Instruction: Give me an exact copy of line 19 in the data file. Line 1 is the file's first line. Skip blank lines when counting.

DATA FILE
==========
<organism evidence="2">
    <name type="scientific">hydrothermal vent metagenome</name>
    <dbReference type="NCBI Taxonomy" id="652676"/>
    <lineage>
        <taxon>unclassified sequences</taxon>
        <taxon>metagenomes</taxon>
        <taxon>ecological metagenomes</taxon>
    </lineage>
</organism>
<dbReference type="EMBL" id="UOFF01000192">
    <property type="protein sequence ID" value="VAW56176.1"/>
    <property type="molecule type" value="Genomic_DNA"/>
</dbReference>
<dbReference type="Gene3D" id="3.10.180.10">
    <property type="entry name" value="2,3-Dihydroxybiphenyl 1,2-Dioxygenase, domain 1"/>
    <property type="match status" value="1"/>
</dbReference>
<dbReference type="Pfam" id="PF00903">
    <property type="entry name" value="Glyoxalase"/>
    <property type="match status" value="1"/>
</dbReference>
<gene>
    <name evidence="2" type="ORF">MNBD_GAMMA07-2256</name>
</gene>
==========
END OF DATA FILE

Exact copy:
    <property type="entry name" value="Glyoxalase"/>